Starting to see the benefits

Optical benefits are increasingly seen as a valued wellbeing benefit, thanks in part to pensions auto-enrolment finds Sam Barrett

A link to meeting duty of care requirements has made optical benefits something of a grudge purchase for many employers. But, this is beginning to change, with eye care increasingly seen as a valuable health and wellbeing tool and a way to spice up a benefits package.

Part of this change is down to pensions auto-enrolment according to Master Adviser partner Roy McLoughlin. “Everyone offers a pension now, or will do soon, so employers are looking for ways to distinguish themselves from their competitors. Benefits such as optical and dental work well at achieving this,” he explains.  

As well as driving employers to add new products to differentiate their benefit packages, auto-enrolment has also helped boost sales in another way.

National Dental Plan business development director Andrew Morris, says that as more employers introduce flex platforms for their pensions, they’re looking at adding benefits for their employees. “We were concerned that the additional expense of auto-enrolment would put pressure on employers’ budgets and reduce spend but we’re seeing more interest from employers wanting to add our optical and dental plans to their flex platforms,” he adds.

Once in place, an optical benefit, especially one that goes beyond the statutory duty of care requirements, is appreciated by employees. “Employees really like the fact they can have an eye test and get new frames or contact lenses. It’s a low cost, high value benefit,” says Simplyhealth head of employer marketing Howard Hughes. 

Health and wellbeing

The status of optical benefits is also being elevated to a means of safeguarding employee health. Problems with eyesight can lead to headaches, lower productivity and sickness absence so ensuring employees’ vision is regularly checked can benefit employers significantly.

ASE Corporate Eyecare director of sales and marketing Lyn Hodges has noted an increased interest in health and wellbeing among employers.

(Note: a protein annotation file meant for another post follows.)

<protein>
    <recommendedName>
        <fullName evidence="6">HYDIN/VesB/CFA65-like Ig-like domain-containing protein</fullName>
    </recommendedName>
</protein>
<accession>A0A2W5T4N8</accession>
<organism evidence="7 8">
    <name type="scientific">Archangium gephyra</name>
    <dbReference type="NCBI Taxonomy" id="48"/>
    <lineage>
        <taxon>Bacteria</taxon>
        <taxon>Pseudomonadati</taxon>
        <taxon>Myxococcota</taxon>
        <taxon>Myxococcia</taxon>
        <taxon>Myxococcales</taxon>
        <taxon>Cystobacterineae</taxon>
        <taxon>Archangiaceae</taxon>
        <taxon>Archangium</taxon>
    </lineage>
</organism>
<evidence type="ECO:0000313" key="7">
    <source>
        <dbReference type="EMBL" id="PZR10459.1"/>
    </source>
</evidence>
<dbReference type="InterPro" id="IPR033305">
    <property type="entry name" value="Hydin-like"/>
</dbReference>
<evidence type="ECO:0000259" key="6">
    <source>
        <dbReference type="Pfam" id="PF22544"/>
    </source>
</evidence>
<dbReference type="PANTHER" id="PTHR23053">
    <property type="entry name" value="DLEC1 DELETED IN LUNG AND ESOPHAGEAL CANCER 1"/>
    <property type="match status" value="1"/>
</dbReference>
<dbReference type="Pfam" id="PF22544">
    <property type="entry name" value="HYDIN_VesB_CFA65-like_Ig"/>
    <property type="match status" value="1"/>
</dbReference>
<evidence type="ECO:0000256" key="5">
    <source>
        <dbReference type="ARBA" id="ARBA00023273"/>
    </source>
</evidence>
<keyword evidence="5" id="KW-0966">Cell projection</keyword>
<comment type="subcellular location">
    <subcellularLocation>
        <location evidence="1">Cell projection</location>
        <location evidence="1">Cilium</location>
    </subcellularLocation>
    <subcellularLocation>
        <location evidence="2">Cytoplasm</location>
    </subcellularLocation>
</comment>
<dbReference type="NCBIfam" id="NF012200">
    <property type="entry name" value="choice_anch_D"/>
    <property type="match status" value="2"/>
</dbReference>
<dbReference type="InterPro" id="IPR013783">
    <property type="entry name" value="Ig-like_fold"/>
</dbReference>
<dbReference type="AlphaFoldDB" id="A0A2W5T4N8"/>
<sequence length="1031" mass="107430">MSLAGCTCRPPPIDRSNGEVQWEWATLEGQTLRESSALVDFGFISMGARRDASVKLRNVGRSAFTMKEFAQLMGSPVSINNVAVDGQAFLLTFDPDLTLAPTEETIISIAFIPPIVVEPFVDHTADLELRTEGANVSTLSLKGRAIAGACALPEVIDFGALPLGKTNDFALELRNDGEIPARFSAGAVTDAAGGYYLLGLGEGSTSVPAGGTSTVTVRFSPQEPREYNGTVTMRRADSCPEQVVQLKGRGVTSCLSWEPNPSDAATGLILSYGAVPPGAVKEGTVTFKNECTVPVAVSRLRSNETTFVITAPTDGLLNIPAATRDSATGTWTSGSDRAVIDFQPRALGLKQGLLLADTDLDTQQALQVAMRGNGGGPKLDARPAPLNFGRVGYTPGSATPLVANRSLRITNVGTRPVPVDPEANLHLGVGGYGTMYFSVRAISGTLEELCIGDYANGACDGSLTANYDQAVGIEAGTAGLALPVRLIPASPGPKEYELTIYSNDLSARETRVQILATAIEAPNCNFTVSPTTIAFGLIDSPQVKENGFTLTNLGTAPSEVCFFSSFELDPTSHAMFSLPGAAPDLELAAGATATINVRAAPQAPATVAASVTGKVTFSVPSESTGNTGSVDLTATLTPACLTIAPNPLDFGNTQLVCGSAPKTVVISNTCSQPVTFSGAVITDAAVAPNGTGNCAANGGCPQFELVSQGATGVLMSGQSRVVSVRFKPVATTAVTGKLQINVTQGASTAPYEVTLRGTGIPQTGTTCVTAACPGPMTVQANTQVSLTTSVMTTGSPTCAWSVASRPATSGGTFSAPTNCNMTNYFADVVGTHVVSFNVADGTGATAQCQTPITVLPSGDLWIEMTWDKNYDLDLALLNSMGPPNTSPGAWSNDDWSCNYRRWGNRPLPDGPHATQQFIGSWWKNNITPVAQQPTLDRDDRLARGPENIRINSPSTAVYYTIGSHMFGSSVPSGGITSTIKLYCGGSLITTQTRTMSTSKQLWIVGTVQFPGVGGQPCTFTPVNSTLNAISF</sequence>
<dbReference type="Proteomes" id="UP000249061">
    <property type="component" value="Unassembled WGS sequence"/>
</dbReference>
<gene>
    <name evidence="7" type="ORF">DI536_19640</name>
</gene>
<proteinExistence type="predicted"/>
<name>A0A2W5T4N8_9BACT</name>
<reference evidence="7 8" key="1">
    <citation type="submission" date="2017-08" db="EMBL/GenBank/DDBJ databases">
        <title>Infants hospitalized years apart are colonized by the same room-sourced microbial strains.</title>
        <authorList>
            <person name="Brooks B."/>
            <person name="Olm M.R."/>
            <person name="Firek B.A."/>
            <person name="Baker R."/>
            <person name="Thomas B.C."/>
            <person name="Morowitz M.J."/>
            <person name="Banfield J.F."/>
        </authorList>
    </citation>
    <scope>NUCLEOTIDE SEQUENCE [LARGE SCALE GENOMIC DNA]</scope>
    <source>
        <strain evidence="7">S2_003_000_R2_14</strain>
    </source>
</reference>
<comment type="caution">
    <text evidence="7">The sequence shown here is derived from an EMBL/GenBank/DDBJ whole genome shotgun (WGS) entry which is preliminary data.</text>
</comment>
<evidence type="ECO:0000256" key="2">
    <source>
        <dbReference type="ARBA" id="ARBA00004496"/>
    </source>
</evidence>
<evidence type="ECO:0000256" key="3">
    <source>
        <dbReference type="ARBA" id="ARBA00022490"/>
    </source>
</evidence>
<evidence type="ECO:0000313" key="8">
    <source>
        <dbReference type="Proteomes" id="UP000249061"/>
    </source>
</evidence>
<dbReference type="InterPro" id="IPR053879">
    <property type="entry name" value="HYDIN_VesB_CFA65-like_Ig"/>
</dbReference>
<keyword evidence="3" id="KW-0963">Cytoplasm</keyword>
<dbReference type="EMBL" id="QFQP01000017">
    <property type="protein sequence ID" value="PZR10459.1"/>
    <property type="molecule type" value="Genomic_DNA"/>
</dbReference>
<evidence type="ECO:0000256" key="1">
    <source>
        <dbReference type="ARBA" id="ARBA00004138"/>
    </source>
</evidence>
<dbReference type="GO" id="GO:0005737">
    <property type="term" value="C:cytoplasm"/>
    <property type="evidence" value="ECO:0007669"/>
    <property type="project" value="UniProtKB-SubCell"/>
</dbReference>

“There’s been a distinct shift in the way employers view eye care,” she says. “It used to be about meeting the legislative requirements but now, especially where employees are using computer screens, we see more employers looking at safeguarding their employees’ health with everything from eye tests to workplace assessments.”

As well as helping to reduce absence, a sight test can also support preventative health measures. A full eye examination will pick up the early signs of some chronic health conditions including diabetes, high blood pressure and high cholesterol levels.

For example, according to VSP Vision Care, an eye test will pick up diabetic retinopathy up to seven years before diagnosis of type 2 diabetes, with retinopathy  evident in a fifth of people when they are first diagnosed with type 2 diabetes. In addition, it found that eye care professionals were the first to detect high cholesterol in 62 per cent of cases with first detection also occurring for high blood pressure and diabetes in 39 per cent and 34 per cent of cases respectively. 

With these conditions asymptomatic, early detection can help employees make changes to their lifestyle and diet to help prevent the condition progressing. “If an employee suffers a heart attack the potential cost is huge in terms of lost productivity, sick pay, replacement staff and possibly early retirement. If this can be prevented through early detection then it’s a bit of a no brainer,” says VSP Vision Care managing director Jeremy Chadwick.

Meeting employers’ needs

With so many different employer motivations behind providing optical benefits, there are a variety of products on offer. At the most basic level, an employer might pay for employee eye tests through petty cash or expenses. This can be labour intensive, especially for larger organisations, so more formal schemes are common.

These start with voucher schemes such as those offered by ASE Corporate Eyecare, Boots, Optical Express and Vision Express. While some are prepaid, requiring employers to buy vouchers to give to members of staff requiring eye tests, it’s also possible to operate on a pay-as-you-go basis.

For example at ASE a range of plans are available to suit different requirements including VDU users, drivers and protective eye care with prices starting at £25 for its basic product, EyecarePlan Solo, which covers a sight test and single vision glasses where required. “Our plans are designed to minimise the administration from the employer,” says Hodges. “Employees visit our secure portal, which can be imbedded into the company’s intranet, and print off a voucher. There are no set up charges or minimum numbers and the employer is billed when vouchers are requested.”